Bergelin-Borg, Günthardt-Graf, Gilbert-Agassi, Toni-Rafa, Lendl-Murray, Mouratoglou-Williams.
These above coach-player duos are arguably the greatest partnerships tennis has ever produced with perhaps one team missing – “Becker-Djokovic”.
The German-Serb duo joined hands three years back (2014-16) and went on to string conceivably one of the best periods of dominance the tennis world has ever witnessed.
The duo recently split after three seasons together and scaling unimaginable heights.
Here, Sport360 brings you all the stats, records and numbers that Becker and Djokovic achieved over the past three seasons.
3 – By winning the 2016 French Open, Djokovic became only the third man in history to hold all four major titles at the same time (joining Don Budge in 1938, Rod Laver in 1962 and 1969). He also became the first man to hold all four majors on three different surfaces at once (non-calendar year Grand Slam).
30 – Under Becker, Djokovic set a new Open-Era record for consecutive Grand Slam match wins (2015 Wimbledon – 2016 Wimbledon).
6 – Australian Open titles – the most in the Open-Era (tied with Roy Emerson overall).
4 – Djokovic joined Laver and Federer as the only players to reach all four Major finals in a single season (2015).
Australian/French Open double – He became the first man since Jim Courier (1992) to win the first two Grand Slams of the season.
ATP Masters 1000
14 – ATP Masters 1000 titles won by Djokovic-Becker, winning 8 of the 9 ATP World Tour Masters 1000 (excluding Cincinnati).
With Becker, Djokovic reached the finals of all nine ATP World Tour Masters 1000. The Serb also became the first man to win 30 ATP Masters 1000 titles.
Sunshine Double – The duo completed an unprecedented three consecutive “Sunshine Double” or the Indian-Wells-Miami double; winning the double for three straight years (2014-16).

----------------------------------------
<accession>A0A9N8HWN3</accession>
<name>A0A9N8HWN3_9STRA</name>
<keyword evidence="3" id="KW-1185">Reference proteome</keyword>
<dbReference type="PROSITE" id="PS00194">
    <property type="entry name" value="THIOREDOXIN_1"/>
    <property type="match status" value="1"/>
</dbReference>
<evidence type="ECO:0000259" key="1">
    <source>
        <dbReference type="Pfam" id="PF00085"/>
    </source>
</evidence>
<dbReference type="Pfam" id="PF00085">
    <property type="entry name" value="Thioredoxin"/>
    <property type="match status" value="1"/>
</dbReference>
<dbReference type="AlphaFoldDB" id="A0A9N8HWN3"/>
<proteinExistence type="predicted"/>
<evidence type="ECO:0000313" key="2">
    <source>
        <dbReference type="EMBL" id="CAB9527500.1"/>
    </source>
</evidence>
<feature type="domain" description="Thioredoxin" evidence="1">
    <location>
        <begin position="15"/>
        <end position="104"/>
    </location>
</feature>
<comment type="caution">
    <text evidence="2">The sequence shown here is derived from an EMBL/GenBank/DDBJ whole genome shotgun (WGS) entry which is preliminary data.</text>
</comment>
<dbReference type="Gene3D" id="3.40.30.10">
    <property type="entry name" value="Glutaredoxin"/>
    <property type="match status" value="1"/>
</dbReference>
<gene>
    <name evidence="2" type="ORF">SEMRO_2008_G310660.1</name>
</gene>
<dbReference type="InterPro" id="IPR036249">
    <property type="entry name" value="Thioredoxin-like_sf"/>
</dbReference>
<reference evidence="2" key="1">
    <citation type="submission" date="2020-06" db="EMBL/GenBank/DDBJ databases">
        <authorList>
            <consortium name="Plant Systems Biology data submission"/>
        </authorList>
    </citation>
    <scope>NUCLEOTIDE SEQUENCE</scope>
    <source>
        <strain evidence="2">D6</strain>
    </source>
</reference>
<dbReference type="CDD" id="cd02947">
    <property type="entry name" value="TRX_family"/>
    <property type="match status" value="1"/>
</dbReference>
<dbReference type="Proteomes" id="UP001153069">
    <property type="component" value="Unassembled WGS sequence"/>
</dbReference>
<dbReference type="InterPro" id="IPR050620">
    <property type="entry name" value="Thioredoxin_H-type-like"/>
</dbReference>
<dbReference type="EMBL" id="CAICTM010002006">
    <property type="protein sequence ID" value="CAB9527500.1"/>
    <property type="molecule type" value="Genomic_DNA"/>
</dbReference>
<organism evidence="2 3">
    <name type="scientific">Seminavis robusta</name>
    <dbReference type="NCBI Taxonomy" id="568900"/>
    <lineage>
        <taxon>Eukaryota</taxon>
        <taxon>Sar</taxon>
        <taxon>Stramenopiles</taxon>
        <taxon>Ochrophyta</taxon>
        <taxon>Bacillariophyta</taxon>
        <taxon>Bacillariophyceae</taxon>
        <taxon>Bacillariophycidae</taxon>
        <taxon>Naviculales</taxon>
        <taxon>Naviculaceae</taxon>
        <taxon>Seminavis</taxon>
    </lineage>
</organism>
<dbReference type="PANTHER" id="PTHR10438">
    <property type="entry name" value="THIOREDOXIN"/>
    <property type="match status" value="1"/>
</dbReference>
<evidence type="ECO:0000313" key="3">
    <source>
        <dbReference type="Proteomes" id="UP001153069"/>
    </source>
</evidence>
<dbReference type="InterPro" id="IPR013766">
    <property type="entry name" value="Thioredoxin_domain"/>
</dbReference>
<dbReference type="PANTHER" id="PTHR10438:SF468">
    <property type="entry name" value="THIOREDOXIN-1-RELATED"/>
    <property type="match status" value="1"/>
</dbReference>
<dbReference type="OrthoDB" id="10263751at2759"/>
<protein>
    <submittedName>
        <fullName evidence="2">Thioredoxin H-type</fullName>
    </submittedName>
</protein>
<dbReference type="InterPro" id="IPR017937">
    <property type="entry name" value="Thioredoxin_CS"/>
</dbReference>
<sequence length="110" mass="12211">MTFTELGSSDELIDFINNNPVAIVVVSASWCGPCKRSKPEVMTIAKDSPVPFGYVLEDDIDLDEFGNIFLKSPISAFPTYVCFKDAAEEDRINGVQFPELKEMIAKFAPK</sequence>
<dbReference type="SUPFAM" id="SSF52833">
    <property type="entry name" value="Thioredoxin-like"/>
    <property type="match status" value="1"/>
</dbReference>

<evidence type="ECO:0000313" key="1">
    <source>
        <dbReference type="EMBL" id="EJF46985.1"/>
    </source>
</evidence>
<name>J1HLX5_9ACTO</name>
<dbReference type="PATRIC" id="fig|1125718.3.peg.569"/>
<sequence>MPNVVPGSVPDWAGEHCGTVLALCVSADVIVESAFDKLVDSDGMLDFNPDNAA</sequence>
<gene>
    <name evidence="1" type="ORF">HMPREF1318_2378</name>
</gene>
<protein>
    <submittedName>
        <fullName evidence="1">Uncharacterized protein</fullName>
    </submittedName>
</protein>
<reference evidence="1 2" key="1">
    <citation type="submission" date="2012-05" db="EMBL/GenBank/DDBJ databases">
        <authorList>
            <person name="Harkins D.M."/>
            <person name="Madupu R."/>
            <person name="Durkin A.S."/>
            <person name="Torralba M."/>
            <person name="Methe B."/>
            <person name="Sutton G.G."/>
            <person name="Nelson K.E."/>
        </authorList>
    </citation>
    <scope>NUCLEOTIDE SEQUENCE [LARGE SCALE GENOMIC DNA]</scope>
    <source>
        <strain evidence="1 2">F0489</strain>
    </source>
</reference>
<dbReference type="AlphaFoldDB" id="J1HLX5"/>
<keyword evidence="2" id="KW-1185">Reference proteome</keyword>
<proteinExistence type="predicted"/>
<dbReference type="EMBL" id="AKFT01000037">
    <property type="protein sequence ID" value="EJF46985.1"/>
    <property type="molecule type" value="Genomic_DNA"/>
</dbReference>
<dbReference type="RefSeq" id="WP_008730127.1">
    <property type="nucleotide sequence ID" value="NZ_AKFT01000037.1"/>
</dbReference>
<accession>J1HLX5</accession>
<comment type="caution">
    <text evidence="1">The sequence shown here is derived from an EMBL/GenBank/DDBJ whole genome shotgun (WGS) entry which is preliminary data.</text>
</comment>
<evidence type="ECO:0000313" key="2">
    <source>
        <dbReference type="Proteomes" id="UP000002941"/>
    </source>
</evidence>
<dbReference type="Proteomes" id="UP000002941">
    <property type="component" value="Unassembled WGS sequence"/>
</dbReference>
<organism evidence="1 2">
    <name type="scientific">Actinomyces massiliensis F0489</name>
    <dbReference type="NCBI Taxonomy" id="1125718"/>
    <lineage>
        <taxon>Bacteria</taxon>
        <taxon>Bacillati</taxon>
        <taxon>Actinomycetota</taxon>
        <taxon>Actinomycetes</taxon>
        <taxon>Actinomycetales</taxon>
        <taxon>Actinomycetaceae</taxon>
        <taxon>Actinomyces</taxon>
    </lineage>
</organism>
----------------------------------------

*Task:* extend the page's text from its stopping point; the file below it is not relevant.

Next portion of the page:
4 – Djokovic-Becker produced two streaks of four consecutive Masters 1000 titles – all-time records.
First Streak – 2014 – Paris, 2015 – Indian Wells, Miami, Monte Carlo
Second Streak – 2015 – Shanghai, Paris, 2016 – Indian Wells, Miami
7 – Consecutive Masters 1000 finals; an all-time record (Rome 2015 – Miami 2016).
11 – Consecutive Masters 1000 finals (including skipped tournaments); another record (Paris 2014 – Miami 2016; skipped Madrid 2015).
5 – Consecutive Masters 1000 titles (including skipped tournaments); another record (Paris 2014 – Rome 2015; skipped Madrid 2015).
6 – The duo were able to win six Masters 1000 in a single season in 2015; another all-time record (2015 – Indian Wells, Miami, Monte-Carlo, Rome, Shanghai, Paris).
8 – Masters 1000 Finals in a single season (2015); another all-time record (all finals except Madrid – DNP)
4+ – Djokovic produced three consecutive seasons with 4+Masters 1000 titles (2014 – 4, 2015 – 6, 2016 – 4)
Season Start Triple – In 2015, Djokovic became the first man to win the first three Masters 1000 titles of the season (Indian Wells, Miami, Monte-Carlo).
Hard Triple – In 2016, Djokovic achieved the Hard Triple – winning Indian Wells, Miami and Toronto for a second time (after 2011) – the only man to achieve this feat.
Autumn Sweep – In 2015, Djokovic achieved the Autumn Sweep – winning Shanghai, Paris and World Tour Finals for a second time (after 2013) – the only man to achieve this feat.
39 – Djokovic won 39 Masters 1000 matches in a single season in 2015 (39-2).
2 – ATP World Tour Finals titles won by Djokovic; thereby becoming the first man to win four consecutive season-ending championships.